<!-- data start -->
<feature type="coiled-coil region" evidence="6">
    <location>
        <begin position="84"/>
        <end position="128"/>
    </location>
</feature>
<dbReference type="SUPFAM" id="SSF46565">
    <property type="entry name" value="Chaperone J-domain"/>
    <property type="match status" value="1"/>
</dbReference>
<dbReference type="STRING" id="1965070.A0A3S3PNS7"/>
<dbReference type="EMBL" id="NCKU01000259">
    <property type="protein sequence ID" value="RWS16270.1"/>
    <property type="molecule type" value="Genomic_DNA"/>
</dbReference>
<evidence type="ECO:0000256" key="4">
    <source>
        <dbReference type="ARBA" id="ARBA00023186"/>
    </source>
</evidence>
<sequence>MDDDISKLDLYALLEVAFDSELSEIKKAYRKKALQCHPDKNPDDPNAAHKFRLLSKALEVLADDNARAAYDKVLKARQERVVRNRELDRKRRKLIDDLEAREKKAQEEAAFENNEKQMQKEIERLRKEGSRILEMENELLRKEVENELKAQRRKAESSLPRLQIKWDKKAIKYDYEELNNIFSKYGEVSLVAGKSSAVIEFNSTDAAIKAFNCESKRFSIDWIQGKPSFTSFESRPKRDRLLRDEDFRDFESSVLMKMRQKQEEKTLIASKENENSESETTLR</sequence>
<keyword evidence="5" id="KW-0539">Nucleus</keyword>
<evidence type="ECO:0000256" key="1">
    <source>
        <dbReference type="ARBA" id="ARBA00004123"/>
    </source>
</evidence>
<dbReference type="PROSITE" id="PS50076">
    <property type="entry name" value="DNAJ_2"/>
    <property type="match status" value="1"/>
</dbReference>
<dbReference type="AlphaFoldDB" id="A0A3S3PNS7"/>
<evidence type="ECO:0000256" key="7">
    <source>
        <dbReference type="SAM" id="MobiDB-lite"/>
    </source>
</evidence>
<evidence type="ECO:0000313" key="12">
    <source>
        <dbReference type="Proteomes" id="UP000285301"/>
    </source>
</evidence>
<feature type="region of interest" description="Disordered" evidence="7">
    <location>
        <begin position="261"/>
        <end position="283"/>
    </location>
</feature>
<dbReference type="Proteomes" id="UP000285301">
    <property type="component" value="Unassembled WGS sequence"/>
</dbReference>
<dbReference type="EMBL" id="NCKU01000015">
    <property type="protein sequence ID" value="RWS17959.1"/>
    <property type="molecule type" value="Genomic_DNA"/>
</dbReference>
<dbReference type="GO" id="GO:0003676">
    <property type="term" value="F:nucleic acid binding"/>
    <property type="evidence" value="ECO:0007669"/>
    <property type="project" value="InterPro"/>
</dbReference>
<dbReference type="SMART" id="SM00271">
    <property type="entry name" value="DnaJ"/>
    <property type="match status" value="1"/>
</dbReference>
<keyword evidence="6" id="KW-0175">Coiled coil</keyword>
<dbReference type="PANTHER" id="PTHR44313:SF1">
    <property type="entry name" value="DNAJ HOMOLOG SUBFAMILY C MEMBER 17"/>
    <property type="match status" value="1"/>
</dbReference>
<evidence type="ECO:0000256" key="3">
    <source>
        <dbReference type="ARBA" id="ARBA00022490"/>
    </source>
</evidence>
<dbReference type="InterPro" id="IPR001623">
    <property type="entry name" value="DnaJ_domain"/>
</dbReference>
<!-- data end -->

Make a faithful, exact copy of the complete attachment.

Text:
<feature type="coiled-coil region" evidence="6">
    <location>
        <begin position="84"/>
        <end position="128"/>
    </location>
</feature>
<dbReference type="SUPFAM" id="SSF46565">
    <property type="entry name" value="Chaperone J-domain"/>
    <property type="match status" value="1"/>
</dbReference>
<dbReference type="STRING" id="1965070.A0A3S3PNS7"/>
<dbReference type="EMBL" id="NCKU01000259">
    <property type="protein sequence ID" value="RWS16270.1"/>
    <property type="molecule type" value="Genomic_DNA"/>
</dbReference>
<evidence type="ECO:0000256" key="4">
    <source>
        <dbReference type="ARBA" id="ARBA00023186"/>
    </source>
</evidence>
<sequence>MDDDISKLDLYALLEVAFDSELSEIKKAYRKKALQCHPDKNPDDPNAAHKFRLLSKALEVLADDNARAAYDKVLKARQERVVRNRELDRKRRKLIDDLEAREKKAQEEAAFENNEKQMQKEIERLRKEGSRILEMENELLRKEVENELKAQRRKAESSLPRLQIKWDKKAIKYDYEELNNIFSKYGEVSLVAGKSSAVIEFNSTDAAIKAFNCESKRFSIDWIQGKPSFTSFESRPKRDRLLRDEDFRDFESSVLMKMRQKQEEKTLIASKENENSESETTLR</sequence>
<keyword evidence="5" id="KW-0539">Nucleus</keyword>
<evidence type="ECO:0000256" key="1">
    <source>
        <dbReference type="ARBA" id="ARBA00004123"/>
    </source>
</evidence>
<dbReference type="PROSITE" id="PS50076">
    <property type="entry name" value="DNAJ_2"/>
    <property type="match status" value="1"/>
</dbReference>
<dbReference type="AlphaFoldDB" id="A0A3S3PNS7"/>
<evidence type="ECO:0000256" key="7">
    <source>
        <dbReference type="SAM" id="MobiDB-lite"/>
    </source>
</evidence>
<evidence type="ECO:0000313" key="12">
    <source>
        <dbReference type="Proteomes" id="UP000285301"/>
    </source>
</evidence>
<feature type="region of interest" description="Disordered" evidence="7">
    <location>
        <begin position="261"/>
        <end position="283"/>
    </location>
</feature>
<dbReference type="Proteomes" id="UP000285301">
    <property type="component" value="Unassembled WGS sequence"/>
</dbReference>
<dbReference type="EMBL" id="NCKU01000015">
    <property type="protein sequence ID" value="RWS17959.1"/>
    <property type="molecule type" value="Genomic_DNA"/>
</dbReference>
<dbReference type="GO" id="GO:0003676">
    <property type="term" value="F:nucleic acid binding"/>
    <property type="evidence" value="ECO:0007669"/>
    <property type="project" value="InterPro"/>
</dbReference>
<dbReference type="SMART" id="SM00271">
    <property type="entry name" value="DnaJ"/>
    <property type="match status" value="1"/>
</dbReference>
<keyword evidence="6" id="KW-0175">Coiled coil</keyword>
<dbReference type="PANTHER" id="PTHR44313:SF1">
    <property type="entry name" value="DNAJ HOMOLOG SUBFAMILY C MEMBER 17"/>
    <property type="match status" value="1"/>
</dbReference>
<evidence type="ECO:0000256" key="3">
    <source>
        <dbReference type="ARBA" id="ARBA00022490"/>
    </source>
</evidence>
<dbReference type="InterPro" id="IPR001623">
    <property type="entry name" value="DnaJ_domain"/>
</dbReference>